Making a difference can be as simple as giving someone a ride across town — something the staff and volunteers at Tulsa-based nonprofit Modus do every day.
Founded in 2017, Modus partners with service organizations such as Youth Services of Tulsa, Mental Health Association Oklahoma, and Still She Rises to provide young people ages 13-24 with free curb-to-curb transportation to appointments with these agencies. Through its ModusEd program, the nonprofit also teaches every Tulsa Public Schools student how to use public transit in Tulsa.
Rayla Young, 21, was connected with Modus earlier this year through Tulsa Community WorkAdvance to attend career readiness training. This summer she worked at schools across the city distributing meals to Tulsa Public Schools students and was able to utilize the program to get from home to work and back.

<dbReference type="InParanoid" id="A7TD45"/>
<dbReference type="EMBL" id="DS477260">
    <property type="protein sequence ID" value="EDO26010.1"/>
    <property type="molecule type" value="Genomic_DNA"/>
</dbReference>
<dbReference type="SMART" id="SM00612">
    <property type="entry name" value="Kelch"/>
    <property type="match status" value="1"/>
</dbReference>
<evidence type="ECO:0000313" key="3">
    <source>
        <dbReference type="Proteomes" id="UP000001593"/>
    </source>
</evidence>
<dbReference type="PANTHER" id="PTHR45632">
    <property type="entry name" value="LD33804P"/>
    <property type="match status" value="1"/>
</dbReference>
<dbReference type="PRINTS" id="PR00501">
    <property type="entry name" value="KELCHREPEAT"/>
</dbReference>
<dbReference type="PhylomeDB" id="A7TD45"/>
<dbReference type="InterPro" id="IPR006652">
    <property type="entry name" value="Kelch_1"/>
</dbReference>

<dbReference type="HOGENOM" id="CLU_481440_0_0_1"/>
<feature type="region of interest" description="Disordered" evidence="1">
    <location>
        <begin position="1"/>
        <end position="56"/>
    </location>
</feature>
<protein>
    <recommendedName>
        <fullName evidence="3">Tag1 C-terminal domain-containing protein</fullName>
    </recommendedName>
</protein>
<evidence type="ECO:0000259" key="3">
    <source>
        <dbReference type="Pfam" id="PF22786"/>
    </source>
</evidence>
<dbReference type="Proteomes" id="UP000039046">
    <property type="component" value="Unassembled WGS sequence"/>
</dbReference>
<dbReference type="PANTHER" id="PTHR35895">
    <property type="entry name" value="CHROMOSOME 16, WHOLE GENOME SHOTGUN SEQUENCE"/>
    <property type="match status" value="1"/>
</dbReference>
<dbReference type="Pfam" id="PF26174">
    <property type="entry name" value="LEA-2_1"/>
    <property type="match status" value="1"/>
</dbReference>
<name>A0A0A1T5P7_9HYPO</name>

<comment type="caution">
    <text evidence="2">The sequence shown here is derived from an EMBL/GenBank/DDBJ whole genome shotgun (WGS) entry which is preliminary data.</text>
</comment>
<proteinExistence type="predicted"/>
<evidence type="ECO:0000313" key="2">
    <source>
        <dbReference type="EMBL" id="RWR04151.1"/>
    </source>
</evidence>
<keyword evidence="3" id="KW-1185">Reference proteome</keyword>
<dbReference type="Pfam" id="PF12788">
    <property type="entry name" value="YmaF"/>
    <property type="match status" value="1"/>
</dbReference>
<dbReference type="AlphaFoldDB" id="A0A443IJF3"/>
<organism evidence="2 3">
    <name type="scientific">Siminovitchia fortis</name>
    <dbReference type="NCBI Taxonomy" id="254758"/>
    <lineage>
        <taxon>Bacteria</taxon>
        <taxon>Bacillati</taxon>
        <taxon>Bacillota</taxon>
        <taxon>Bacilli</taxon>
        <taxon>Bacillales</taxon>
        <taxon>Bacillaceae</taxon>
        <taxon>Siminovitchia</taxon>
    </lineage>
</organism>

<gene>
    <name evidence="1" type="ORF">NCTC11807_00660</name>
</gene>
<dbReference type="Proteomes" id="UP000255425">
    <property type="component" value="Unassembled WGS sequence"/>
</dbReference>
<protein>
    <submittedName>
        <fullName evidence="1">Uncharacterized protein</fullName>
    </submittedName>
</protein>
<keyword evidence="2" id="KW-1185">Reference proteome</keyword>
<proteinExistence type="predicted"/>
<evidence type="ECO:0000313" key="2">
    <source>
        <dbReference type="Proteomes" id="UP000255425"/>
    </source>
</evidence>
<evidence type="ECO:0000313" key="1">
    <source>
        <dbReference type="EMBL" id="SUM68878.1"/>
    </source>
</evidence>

Without Modus, Young says she would be paying for ridesharing services like Lyft.
“I wouldn’t be able to save as much money, that’s for sure,” says Young, who estimates she saves $50 a week with Modus. That $200 a month goes toward savings for her future, including a car. Young studied accounting this spring and is pursuing work in the field.
Kristen Blake, a program specialist who drives part time for Modus, also is working toward a bachelor’s degree — in social work. Partner agencies book rides on behalf of their clients, then send transportation details to Modus.
Blake says driving for Modus is more rewarding for her than for those she is transporting.
“I get to drive for some of the same clients, and we get to know each other,” she says. “Sometimes they just need somebody to listen to them talk about something difficult.”
Other times the conversation is simple, just like the help being provided.
“Mostly we talk about food,” she laughs. “That seems to be something everyone loves to talk about.”